The United States still considers marijuana a Schedule I illegal drug on par with heroin and cocaine. But at the global level, the United Nations now officially does not consider medical cannabis harmful.
In a landmark vote, the U.N. Commission for Narcotic Drugs voted to remove medical cannabis from the category of the world’s most dangerous drugs. It’s a decision many had expected. The commissions delayed the vote in March to allow countries more time to work out their position on the issue.
The commission, which is based in Vienna and includes 53 U.N. member states, made the decision based on recommendations from the World Health Organization (WHO) to reclassify cannabis and its derivatives.
The measure passed by a 27 to 25 vote, with one abstention. Cannabis had been on the dangerous drug list for 59 years, according to the United Nations.
The Argument For The Change
In its recommendations from 2019, WHO noted that non-intoxicating CBD is not subject to international controls. It has created a billion-dollar industry around the world, including in the U.S., where it’s legal across the country.
Other drugs on the most dangerous list kept by the U.N. include cocaine, Fentanyl, morphine, Methadone, opium and oxycodone, the opiate painkiller sold as OxyContin.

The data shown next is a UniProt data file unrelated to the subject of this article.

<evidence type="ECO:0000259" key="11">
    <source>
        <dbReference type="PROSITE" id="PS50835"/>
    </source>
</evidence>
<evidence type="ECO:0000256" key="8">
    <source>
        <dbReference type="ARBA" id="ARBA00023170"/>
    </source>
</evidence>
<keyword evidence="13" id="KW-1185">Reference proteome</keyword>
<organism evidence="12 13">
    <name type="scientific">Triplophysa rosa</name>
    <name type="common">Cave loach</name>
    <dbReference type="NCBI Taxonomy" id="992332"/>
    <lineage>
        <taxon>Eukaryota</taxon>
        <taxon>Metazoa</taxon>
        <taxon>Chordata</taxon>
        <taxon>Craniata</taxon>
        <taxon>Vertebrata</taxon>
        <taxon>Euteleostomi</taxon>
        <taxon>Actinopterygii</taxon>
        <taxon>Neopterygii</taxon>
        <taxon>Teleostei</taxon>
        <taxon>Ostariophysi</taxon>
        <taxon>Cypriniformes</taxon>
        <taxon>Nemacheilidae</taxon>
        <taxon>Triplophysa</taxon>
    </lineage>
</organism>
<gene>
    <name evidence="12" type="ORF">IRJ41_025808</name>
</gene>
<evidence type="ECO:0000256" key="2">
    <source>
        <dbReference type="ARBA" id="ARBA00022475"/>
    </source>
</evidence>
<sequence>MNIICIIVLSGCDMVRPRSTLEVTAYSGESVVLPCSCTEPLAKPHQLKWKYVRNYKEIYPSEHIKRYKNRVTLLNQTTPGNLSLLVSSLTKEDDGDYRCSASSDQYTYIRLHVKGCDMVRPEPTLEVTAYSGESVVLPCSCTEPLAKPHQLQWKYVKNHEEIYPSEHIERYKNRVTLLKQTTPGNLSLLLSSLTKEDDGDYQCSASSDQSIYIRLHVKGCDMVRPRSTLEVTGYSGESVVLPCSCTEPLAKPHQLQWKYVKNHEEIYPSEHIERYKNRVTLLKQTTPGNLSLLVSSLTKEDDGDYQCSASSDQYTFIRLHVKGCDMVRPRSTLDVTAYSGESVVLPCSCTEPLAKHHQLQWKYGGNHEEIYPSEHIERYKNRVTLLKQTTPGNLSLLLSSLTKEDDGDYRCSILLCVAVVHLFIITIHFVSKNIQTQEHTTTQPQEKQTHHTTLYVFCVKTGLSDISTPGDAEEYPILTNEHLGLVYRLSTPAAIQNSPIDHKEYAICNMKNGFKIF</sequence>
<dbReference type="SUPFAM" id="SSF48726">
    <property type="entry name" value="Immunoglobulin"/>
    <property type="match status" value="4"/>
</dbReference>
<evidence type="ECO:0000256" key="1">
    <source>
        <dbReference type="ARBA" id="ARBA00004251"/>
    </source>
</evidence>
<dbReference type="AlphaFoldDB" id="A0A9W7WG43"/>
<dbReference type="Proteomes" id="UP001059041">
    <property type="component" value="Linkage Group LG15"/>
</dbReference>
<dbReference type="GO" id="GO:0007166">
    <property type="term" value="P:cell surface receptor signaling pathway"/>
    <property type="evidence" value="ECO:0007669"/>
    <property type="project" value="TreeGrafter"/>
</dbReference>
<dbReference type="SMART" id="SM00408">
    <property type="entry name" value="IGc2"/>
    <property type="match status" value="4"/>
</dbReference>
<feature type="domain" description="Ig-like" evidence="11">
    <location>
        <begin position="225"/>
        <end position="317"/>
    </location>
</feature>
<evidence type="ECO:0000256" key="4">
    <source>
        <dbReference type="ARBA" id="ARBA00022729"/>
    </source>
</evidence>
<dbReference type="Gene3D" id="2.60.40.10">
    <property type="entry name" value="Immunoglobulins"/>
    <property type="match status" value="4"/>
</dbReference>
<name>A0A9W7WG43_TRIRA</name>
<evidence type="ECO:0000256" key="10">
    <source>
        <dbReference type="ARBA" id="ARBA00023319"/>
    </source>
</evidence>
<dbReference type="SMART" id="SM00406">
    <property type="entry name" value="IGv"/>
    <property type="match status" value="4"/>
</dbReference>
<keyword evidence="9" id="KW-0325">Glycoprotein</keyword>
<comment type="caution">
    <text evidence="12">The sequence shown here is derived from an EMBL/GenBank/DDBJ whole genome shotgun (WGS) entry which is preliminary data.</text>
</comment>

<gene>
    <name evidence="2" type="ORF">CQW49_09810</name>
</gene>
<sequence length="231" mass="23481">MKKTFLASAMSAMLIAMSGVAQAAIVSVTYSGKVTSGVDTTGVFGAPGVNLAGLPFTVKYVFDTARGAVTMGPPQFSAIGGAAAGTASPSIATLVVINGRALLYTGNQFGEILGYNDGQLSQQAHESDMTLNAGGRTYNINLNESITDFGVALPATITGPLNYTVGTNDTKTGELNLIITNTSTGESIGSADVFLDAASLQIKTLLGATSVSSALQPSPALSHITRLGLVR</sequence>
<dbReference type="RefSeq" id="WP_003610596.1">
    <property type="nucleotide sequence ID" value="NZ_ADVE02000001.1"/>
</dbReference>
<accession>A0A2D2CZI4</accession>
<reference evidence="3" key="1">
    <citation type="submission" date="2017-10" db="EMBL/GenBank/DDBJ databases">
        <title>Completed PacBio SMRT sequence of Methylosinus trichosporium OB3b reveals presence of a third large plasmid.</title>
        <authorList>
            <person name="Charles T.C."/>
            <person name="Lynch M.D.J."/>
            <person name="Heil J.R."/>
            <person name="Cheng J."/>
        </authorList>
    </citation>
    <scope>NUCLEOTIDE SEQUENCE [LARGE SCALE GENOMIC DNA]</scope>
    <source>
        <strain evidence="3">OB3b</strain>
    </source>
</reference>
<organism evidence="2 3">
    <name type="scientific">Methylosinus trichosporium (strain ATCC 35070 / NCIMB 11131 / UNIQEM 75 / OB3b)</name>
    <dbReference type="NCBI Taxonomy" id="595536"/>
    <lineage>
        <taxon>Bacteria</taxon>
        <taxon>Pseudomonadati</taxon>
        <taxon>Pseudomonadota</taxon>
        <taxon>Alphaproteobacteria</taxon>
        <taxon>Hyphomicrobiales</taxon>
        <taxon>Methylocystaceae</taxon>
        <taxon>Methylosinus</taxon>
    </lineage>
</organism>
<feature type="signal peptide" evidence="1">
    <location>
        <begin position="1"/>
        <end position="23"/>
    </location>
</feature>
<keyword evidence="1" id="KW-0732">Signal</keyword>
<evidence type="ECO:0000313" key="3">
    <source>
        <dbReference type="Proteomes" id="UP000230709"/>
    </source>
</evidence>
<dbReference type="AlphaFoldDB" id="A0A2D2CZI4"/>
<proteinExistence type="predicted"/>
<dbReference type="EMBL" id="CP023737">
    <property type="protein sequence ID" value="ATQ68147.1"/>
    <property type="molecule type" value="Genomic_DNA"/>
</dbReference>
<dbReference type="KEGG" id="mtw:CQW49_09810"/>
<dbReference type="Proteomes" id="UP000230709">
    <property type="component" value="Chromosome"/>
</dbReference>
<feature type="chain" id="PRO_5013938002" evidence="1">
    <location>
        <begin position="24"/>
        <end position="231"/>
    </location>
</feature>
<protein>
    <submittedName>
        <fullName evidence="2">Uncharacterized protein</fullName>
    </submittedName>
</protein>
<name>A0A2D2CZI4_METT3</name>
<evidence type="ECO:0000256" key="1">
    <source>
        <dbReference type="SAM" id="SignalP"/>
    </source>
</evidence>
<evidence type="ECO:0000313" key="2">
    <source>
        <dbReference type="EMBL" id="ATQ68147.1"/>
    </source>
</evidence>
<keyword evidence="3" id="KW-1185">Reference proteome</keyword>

Jessica Steinberg, managing director at Global C, an international cannabis consulting group, told the New York Times that the impact on the American and European markets helped drive debate on the issue. In the U.S. alone, the market for marijuana is expected to reach $34 billion by 2025.
Why The Vote Is Important to Cannabis Consumers
The more countries shift the laws on cannabis, the more chance that researchers can explore the medicinal and therapeutic potential of cannabis, which is one of the most commonly used drugs in the world even though it remains illegal in many places, including large sections of the United States.
The U.N. reported that they expect the decision to lead to an explosion in research into the use of cannabis for medical purposes. The decision may also lead to more countries legalizing cannabis, including recreational use.
As of the end of 2020, only Canada and Uruguay have made cannabis legal at the national level, while 15 states have done so in the U.S. Most experts believe Mexico and Luxembourg may be the next countries to do so.
Steinberg told the Times that one of the biggest impacts of the decision could be in places with more conservative marijuana policies, such as those in the Caribbean and Asia. “Something like this does not mean that legalization is just going to happen around the world,” she said. But “it could be a watershed moment.”